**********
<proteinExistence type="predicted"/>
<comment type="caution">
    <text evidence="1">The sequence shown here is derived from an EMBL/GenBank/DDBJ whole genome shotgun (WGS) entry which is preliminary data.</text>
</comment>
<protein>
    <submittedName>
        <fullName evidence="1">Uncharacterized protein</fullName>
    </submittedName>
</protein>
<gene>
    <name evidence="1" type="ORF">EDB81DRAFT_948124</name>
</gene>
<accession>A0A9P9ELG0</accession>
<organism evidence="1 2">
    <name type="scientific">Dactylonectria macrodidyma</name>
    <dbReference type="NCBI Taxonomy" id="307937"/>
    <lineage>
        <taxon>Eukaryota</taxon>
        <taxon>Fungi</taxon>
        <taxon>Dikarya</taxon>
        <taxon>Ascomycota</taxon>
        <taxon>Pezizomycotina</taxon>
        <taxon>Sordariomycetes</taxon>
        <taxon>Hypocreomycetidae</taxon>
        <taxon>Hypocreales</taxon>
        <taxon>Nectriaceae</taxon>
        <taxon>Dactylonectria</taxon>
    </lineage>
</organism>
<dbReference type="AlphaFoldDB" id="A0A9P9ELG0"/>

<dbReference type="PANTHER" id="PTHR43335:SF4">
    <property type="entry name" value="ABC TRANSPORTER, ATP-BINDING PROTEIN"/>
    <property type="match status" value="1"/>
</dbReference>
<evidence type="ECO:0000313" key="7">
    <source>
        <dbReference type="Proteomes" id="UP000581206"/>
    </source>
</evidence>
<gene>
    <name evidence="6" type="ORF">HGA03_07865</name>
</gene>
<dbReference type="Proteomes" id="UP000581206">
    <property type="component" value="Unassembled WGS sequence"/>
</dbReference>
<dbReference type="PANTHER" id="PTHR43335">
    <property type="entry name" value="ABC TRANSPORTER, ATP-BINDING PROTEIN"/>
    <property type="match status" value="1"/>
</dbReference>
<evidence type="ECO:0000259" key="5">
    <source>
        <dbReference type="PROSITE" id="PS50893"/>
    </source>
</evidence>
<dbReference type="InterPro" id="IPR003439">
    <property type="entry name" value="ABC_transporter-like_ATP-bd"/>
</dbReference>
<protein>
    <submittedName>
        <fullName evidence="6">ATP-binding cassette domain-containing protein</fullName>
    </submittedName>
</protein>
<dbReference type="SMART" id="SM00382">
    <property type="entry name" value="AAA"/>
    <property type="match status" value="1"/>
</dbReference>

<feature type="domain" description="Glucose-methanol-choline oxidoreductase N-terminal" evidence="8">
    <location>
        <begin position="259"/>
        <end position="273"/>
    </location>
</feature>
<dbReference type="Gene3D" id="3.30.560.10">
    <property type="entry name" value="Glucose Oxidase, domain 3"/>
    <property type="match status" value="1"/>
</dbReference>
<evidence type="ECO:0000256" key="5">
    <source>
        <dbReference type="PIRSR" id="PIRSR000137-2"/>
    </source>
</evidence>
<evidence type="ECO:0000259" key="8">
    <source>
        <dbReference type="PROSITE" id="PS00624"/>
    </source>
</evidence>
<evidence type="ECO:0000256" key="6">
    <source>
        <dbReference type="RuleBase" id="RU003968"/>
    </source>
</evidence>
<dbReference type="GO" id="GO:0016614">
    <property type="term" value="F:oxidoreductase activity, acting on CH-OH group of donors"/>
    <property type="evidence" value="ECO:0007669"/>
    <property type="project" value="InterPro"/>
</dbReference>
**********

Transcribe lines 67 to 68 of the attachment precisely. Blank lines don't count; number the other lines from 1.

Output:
<feature type="domain" description="Glucose-methanol-choline oxidoreductase N-terminal" evidence="8">
    <location>